When your cruise ship calls on Sitka, you’ll first be enthralled by the majestic mountains that tower above the town, making the town itself seem almost invisible, but as you embark on your Sitka shore excursion, the charming town of Sitka will come into full, colorful view.
Like much of the area surrounding the Inside Passage, Sitka is home to Native Americans of the Tlingit tribe, and that culture combined with town’s Russian heritage offers visitors an historical perspective, as well as close up views of its natural inhabitants, including brown bears, raptors, and sea otters to name a few.
Among the most popular Sitka cruise excursions are multiple-venue ones that offer boat rides on catamarans, cruisers, or Zodiac inflatable rafts to view the magnificent scenery, catch glimpses of wildlife in their natural habitats, and enjoy a taste of the island’s native cooking. Other combo tours include a bike and hike, a wildlife and kayaking adventure, and a taste of Sitka that takes you on a Russian/Tlingit cultural tour of the town, and introduces you to totem artists, a local beer meister, and the food of a beloved local restaurant.
If you’re a more single-minded adventurer, you can book a Sitka shore excursion to explore the lush rainforest of the Tongass National Forest on a 2-mile guided hike; paddle a kayak through protected waterways enjoying the quiet beauty of the area and passing wildlife in their natural environment; or rough-riding it on an ATV adventure on a remote island. For a singular and truly unique eco-experience, choose to board an ocean raft, and don an exposure suit to keep your body temperature stable as you zip through the icy waters at speeds of up to 50 miles an hour to reach an island coastline and explore caves created by a long-inactive volcano.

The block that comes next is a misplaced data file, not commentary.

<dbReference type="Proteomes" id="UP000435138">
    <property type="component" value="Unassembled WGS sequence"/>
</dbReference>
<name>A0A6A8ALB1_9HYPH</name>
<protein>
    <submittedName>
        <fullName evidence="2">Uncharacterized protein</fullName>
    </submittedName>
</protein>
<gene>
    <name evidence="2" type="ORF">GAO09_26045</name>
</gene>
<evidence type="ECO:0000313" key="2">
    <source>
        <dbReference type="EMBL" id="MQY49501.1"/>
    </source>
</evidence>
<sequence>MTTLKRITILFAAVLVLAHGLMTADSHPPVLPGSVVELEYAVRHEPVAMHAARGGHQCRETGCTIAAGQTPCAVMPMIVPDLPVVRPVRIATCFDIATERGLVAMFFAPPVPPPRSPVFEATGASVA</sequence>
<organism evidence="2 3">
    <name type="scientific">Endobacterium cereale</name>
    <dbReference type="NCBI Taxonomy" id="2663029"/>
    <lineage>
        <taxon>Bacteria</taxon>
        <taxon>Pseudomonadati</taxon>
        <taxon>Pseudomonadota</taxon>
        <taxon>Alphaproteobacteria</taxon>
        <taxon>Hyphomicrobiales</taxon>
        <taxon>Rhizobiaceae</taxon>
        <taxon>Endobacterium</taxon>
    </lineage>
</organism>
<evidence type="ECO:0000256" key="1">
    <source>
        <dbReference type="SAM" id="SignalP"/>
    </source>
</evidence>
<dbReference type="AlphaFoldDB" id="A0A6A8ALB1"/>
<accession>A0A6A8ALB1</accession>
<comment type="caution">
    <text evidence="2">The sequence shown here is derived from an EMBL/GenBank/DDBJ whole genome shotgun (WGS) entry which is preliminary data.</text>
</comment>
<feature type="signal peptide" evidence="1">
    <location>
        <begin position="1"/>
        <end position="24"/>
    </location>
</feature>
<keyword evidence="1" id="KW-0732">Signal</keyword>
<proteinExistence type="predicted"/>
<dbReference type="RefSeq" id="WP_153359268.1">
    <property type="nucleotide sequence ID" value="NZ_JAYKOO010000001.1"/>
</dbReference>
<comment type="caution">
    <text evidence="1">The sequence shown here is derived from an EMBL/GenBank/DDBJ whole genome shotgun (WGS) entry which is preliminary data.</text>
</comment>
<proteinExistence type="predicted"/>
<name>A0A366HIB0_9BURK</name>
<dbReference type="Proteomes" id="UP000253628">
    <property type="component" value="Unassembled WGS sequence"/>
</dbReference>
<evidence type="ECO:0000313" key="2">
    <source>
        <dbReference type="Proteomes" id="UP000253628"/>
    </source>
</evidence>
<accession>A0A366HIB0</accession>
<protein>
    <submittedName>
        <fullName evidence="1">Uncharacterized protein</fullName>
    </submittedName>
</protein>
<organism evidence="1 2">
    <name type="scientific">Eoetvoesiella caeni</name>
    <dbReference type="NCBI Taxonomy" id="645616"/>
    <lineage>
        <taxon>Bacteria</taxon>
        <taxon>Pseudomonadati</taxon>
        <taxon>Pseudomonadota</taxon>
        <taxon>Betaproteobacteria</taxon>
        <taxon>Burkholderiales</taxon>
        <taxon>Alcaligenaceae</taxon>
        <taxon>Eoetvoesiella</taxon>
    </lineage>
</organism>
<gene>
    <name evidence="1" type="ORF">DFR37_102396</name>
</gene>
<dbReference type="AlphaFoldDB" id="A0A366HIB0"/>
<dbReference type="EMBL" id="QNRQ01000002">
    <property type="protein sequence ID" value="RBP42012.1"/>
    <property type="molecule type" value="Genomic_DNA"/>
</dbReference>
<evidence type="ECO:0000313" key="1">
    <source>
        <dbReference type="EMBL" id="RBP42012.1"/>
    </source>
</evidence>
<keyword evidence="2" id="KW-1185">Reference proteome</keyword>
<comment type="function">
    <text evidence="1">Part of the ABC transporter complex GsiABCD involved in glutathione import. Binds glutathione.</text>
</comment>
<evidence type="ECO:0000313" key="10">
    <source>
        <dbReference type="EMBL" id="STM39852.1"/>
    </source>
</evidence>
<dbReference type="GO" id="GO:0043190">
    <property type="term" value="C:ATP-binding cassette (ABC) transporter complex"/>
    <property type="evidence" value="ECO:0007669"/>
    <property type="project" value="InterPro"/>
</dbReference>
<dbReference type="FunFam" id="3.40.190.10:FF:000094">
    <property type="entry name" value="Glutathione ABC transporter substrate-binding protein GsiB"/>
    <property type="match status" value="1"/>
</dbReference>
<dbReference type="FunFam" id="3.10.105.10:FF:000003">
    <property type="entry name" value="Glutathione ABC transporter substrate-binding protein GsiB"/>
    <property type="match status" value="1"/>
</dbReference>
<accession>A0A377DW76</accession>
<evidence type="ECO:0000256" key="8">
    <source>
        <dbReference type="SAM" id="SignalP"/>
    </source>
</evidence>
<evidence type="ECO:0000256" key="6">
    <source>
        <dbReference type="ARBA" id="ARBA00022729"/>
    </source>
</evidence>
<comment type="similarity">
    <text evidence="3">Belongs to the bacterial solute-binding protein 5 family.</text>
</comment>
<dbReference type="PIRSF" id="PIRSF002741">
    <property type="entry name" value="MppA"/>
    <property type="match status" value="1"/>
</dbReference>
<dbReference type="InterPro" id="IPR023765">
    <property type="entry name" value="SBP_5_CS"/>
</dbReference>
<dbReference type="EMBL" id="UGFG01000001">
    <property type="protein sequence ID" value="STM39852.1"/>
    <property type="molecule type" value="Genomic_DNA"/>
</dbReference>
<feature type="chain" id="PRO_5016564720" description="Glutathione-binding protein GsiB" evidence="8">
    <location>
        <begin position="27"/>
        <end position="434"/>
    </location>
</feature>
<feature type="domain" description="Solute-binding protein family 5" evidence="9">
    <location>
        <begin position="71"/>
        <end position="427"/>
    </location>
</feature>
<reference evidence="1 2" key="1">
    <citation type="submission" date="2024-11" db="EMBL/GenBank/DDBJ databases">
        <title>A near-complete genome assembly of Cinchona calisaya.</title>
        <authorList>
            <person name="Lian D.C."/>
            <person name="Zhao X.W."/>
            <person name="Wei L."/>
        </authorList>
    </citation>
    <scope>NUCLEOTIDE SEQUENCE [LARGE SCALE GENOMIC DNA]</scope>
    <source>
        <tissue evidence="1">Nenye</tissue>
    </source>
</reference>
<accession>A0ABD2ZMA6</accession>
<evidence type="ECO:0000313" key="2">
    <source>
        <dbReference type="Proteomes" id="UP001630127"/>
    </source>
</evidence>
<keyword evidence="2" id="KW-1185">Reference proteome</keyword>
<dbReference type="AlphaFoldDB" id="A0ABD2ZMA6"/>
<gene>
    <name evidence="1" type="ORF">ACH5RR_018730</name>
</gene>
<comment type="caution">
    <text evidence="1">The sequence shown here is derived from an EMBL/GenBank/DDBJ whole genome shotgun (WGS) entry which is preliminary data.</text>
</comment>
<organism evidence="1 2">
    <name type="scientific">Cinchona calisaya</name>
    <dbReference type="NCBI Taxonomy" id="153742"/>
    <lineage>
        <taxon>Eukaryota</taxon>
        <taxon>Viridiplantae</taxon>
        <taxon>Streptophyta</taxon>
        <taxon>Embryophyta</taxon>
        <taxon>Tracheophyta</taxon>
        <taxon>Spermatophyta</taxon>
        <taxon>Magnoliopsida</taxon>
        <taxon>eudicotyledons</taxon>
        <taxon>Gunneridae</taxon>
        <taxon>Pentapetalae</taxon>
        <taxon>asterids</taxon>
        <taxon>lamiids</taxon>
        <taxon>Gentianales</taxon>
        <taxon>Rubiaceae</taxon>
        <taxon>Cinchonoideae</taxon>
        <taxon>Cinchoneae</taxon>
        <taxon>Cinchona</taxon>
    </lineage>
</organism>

As you might expect, this being Alaska and all, salmon fishing is among the most popular of Sitka excursions, and it’s about as exciting a tour as any you’ll find. A small group charter takes you out to Sitka Sound, where you’ll be outfitted with all equipment you need – rods, tackle, bait, even raingear. If you’re lucky enough to reel in a catch, you can choose to release or have it processed (cleaned, filleted, cut, packed) and shipped back to you in the United States. That’s Alaska salmon fishing at its finest.